The biggest outgoing MLS transfer of recent days involves the pre-contract signing of Yura Movsisyan.  The RSL forward is on his way to Danish club Randers.  Movsisyan made a name for himself in MLS last season by scoring some important goals on RSL’s run into the playoffs.  This is a disappointing transfer for MLS, because the Danish League is not typically considered a “big” League.  Players obviously want to move to bigger leagues to increase their income and their exposure.  In this case, MLS apparently cannot compete with the salary offered by a mid-sized team playing in a stadium smaller than those featured in MLS.  In order to increase its level of play, MLS must compete to keep its mid-level players, and losing players such as Movsisyan is a step backwards.

Also making news is the proposed incoming transfer (to Toronto) of Canadian International Julian de Guzman. de Guzman The signing of such a prominent internatinal caliber player as a “Designated Player” would be an intriguing business move for TFC.  One of the primary rationales  for the Designated Player rule was to bring additional fans to MLS  games, yet TFC sells out all of its games.  Moreover, de Guzman is not the type of player that would increase road attendance for TFC.

Nevertheless, the addition of de Guzman may be shrewd business move by MLSE.  After a number of disappointing seasons, a short term contract offer to de Guzman may placate suffering TFC fans.  Such a move would also likely increase TFC’s television popularity in Canada, while increasing the team’s international profile.

Kaka, Ratings and More

milanYes it is true that we focus on the business of American Soccer here at footiebusiness, but when a transfer is so prominent that non-soccer fans are asking about it, it deserves a mention.  Real Madrid set a record with its record transfer purchase of Kaka from Italian Club AC Milan.  The $90 million transfer is approximately $15 million  more than than the $75.1 million transfer of Zidane to Real Madrid from Juventus.  The record had stood for almost a decade and now it has been shattered by the 27 year old Brazilian (although not shattering the record in Euros because of exchange rates).  For purposes of comparison, recall that the record transfer for an American is the $10 million paid by Villareal to secure Jozy Altidore’s services from New York.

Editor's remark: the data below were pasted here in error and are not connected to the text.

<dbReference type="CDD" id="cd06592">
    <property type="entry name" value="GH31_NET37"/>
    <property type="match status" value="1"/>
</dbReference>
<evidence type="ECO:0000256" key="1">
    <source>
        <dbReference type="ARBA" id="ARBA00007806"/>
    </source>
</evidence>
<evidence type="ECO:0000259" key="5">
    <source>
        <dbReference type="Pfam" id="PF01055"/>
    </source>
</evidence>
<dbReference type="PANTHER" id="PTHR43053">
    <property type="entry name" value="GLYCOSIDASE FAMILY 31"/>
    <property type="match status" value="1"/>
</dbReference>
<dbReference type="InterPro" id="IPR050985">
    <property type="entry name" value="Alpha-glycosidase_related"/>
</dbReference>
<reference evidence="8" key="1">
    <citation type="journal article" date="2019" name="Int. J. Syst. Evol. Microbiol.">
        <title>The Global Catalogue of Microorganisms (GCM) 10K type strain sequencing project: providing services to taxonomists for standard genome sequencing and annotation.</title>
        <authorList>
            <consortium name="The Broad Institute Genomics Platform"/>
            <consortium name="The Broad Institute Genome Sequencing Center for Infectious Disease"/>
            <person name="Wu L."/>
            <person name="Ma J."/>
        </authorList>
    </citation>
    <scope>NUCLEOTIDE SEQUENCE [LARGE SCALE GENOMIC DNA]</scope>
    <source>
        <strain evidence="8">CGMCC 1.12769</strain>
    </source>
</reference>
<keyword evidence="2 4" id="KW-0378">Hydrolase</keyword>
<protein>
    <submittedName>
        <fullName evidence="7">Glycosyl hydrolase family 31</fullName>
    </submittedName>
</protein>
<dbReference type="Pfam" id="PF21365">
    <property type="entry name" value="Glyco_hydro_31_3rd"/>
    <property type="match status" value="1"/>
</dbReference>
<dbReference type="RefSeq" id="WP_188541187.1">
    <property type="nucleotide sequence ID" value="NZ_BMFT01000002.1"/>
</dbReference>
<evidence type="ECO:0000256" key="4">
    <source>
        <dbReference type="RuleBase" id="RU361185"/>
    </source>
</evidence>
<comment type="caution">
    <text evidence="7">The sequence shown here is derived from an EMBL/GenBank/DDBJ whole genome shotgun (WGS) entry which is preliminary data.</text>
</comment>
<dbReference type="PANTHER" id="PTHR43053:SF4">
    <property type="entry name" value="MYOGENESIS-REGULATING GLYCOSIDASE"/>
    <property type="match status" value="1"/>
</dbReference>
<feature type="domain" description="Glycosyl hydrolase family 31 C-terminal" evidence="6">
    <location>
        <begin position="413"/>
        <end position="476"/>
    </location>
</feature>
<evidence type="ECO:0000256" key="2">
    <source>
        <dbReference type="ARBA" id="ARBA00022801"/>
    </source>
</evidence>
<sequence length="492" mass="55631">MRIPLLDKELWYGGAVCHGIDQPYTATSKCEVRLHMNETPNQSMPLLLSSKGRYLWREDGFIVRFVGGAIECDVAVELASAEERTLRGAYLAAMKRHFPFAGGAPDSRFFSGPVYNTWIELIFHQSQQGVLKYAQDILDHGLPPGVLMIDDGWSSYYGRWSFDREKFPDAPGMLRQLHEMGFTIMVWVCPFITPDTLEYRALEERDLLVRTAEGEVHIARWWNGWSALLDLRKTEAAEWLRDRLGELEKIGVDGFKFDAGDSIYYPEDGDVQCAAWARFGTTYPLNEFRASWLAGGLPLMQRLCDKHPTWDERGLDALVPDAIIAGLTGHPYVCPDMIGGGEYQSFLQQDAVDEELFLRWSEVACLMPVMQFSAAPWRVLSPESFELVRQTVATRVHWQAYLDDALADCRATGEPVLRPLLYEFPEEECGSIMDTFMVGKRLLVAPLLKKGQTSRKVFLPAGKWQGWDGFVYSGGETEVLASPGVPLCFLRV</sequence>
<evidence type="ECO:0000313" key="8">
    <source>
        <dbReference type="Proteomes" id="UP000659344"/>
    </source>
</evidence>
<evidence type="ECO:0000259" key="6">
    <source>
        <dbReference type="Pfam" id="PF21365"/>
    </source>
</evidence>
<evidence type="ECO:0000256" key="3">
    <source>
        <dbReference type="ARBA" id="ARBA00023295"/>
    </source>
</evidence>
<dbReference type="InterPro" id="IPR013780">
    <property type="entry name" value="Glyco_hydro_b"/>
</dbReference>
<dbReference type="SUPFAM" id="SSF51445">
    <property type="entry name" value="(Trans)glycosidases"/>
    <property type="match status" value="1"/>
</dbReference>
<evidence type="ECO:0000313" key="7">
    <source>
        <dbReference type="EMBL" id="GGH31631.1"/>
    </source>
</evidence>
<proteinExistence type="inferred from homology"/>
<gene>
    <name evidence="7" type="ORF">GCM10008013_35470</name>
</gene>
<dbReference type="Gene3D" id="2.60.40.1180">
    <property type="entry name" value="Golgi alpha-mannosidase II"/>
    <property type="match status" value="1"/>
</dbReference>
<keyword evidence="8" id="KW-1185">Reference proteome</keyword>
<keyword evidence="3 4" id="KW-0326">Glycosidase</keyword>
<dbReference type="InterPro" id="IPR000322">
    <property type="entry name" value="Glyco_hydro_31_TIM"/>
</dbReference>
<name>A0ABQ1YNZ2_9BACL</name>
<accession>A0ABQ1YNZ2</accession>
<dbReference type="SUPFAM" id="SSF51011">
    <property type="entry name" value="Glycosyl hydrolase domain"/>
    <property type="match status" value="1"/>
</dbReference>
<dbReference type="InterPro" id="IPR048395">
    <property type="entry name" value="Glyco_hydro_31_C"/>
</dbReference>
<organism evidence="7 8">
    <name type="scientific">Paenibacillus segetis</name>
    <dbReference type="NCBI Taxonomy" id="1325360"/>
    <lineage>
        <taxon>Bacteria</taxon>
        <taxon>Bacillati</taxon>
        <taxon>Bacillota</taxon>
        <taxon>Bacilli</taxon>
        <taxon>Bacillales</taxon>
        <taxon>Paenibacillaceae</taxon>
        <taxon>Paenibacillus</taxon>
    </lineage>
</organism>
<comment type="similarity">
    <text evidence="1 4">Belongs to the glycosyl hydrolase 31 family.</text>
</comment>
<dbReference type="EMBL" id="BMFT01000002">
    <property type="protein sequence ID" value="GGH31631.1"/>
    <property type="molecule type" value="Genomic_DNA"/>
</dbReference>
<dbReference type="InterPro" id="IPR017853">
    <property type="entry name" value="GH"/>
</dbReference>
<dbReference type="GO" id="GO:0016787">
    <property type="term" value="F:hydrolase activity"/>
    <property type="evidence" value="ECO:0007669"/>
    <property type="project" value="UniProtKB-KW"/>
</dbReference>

From a business perspective, what makes these huge transfers interesting is the ripple effect.  AC Milan now has plenty of money to spread around to smaller clubs to purchase their rising stars.  In turn, these clubs will spend some of that money and down the line we go.  Interestingly, part of Kaka’s motivation for agreeing to the transfer is to help the financial stability of its old club.  Kaka had turned down a mid-season transfer to Manchester City for $100 million because he wanted to stay at AC Milan.  Now, because of the economic climate, he felt he could help his old club by leaving.  Interesting.

ESPN’s broadcast of the US/Costa Rica broadcast did not crack the cable top 20 last week (getting beat by Sponge Bob and John & Kate Plus 8 among others).  This is disappointing because US Men’s games tend to do well and the Costa Rica match was in prime time.  At the same time, the Sports Business Journal is reporting that MLS ratings on ESPN have remained flat this year at the .2 level.  For reference, this generally means just over 200k homes.  These numbers are disappointing, yet it appears that the new ESPN policy of changing nights for the MLS game of the week has had no impact on ratings  .2 has been the MLS rating for a number of years.

Finally, Toronto has announced its plans for Real Madrid ticket sales.  First pre-sale opportunities are going to season ticket holders followed by fans on the season ticket waiting lists.  Tickets will range from $140-$215 (Canadian), a steep price in a League where season tickets go for not much more than that.  There will be a small discount for season ticket holders.tfc Kaka will likely play in Toronto before Spain.

Getting Friendly: The Business of MLS Midseason Exhibitions

milanPart of the summer ritual in MLS is the invasion of powerful foreign teams for a slew of exhibitions.  These teams criss-cross the United States preparing for their season by playing MLS sides and each other.  This year, AC Milan, Real Madrid, Chelsea and Everton are among the European powers crossing the pond to participate in an American Summer.  Not surprisingly, these games are not all about soccer.  The European teams are desperate to spread their brand to an American audience in an effort to collect fans and sell jerseys on these fertile shores.

At the same time, MLS teams can generate a large pay day by selling seats to see the foreign teams play (and these European teams don’t come for free).  At the same time, MLS squads view these games as an invaluable oportunity to showcase their talents (and very existence) to soccer fans in the States who typically ignore MLS.  Some teams believe so strongly in these opportunities, that they readily shift MLS regular season matches to accomodate the games. Recall that the Galaxy made the AC Milan friendly an important part of their Beckham negotations.  Interestingly, some teams readily participate in these matches (Seattle, Los Angeles), while others show no interest.